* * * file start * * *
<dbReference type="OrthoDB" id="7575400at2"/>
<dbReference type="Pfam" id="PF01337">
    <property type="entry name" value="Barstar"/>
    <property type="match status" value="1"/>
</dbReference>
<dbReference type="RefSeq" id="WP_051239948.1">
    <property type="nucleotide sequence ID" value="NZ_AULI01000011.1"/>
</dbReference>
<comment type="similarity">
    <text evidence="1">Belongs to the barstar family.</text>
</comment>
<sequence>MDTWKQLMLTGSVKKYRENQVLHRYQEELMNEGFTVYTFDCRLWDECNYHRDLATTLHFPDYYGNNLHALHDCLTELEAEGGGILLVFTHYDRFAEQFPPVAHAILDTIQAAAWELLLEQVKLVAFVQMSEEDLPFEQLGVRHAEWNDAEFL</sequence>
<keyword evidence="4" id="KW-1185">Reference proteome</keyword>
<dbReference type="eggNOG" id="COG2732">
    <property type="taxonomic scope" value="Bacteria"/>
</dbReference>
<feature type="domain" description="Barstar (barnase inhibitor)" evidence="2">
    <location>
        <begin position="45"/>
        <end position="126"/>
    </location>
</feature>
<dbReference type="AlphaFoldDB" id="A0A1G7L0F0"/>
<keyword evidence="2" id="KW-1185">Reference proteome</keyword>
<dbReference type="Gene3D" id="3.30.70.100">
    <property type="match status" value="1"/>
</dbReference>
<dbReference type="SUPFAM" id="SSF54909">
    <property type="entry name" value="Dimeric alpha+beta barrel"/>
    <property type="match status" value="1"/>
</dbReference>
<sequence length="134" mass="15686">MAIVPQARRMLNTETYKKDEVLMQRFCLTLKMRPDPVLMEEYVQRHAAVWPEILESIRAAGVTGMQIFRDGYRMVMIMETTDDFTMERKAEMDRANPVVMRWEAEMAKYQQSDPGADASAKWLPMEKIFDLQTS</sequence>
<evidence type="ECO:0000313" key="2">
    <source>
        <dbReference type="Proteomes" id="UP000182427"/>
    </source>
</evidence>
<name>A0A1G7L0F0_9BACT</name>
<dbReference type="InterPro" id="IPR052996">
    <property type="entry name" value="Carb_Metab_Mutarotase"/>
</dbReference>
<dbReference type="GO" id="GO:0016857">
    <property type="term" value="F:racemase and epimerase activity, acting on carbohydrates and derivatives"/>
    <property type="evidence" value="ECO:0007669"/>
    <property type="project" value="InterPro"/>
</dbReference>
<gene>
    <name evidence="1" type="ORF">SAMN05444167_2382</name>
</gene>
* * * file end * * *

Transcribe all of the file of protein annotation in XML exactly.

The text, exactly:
<dbReference type="OrthoDB" id="7575400at2"/>
<dbReference type="Pfam" id="PF01337">
    <property type="entry name" value="Barstar"/>
    <property type="match status" value="1"/>
</dbReference>
<dbReference type="RefSeq" id="WP_051239948.1">
    <property type="nucleotide sequence ID" value="NZ_AULI01000011.1"/>
</dbReference>
<comment type="similarity">
    <text evidence="1">Belongs to the barstar family.</text>
</comment>
<sequence>MDTWKQLMLTGSVKKYRENQVLHRYQEELMNEGFTVYTFDCRLWDECNYHRDLATTLHFPDYYGNNLHALHDCLTELEAEGGGILLVFTHYDRFAEQFPPVAHAILDTIQAAAWELLLEQVKLVAFVQMSEEDLPFEQLGVRHAEWNDAEFL</sequence>
<keyword evidence="4" id="KW-1185">Reference proteome</keyword>
<dbReference type="eggNOG" id="COG2732">
    <property type="taxonomic scope" value="Bacteria"/>
</dbReference>
<feature type="domain" description="Barstar (barnase inhibitor)" evidence="2">
    <location>
        <begin position="45"/>
        <end position="126"/>
    </location>
</feature>
<dbReference type="AlphaFoldDB" id="A0A1G7L0F0"/>
<keyword evidence="2" id="KW-1185">Reference proteome</keyword>
<dbReference type="Gene3D" id="3.30.70.100">
    <property type="match status" value="1"/>
</dbReference>
<dbReference type="SUPFAM" id="SSF54909">
    <property type="entry name" value="Dimeric alpha+beta barrel"/>
    <property type="match status" value="1"/>
</dbReference>
<sequence length="134" mass="15686">MAIVPQARRMLNTETYKKDEVLMQRFCLTLKMRPDPVLMEEYVQRHAAVWPEILESIRAAGVTGMQIFRDGYRMVMIMETTDDFTMERKAEMDRANPVVMRWEAEMAKYQQSDPGADASAKWLPMEKIFDLQTS</sequence>
<evidence type="ECO:0000313" key="2">
    <source>
        <dbReference type="Proteomes" id="UP000182427"/>
    </source>
</evidence>
<name>A0A1G7L0F0_9BACT</name>
<dbReference type="InterPro" id="IPR052996">
    <property type="entry name" value="Carb_Metab_Mutarotase"/>
</dbReference>
<dbReference type="GO" id="GO:0016857">
    <property type="term" value="F:racemase and epimerase activity, acting on carbohydrates and derivatives"/>
    <property type="evidence" value="ECO:0007669"/>
    <property type="project" value="InterPro"/>
</dbReference>
<gene>
    <name evidence="1" type="ORF">SAMN05444167_2382</name>
</gene>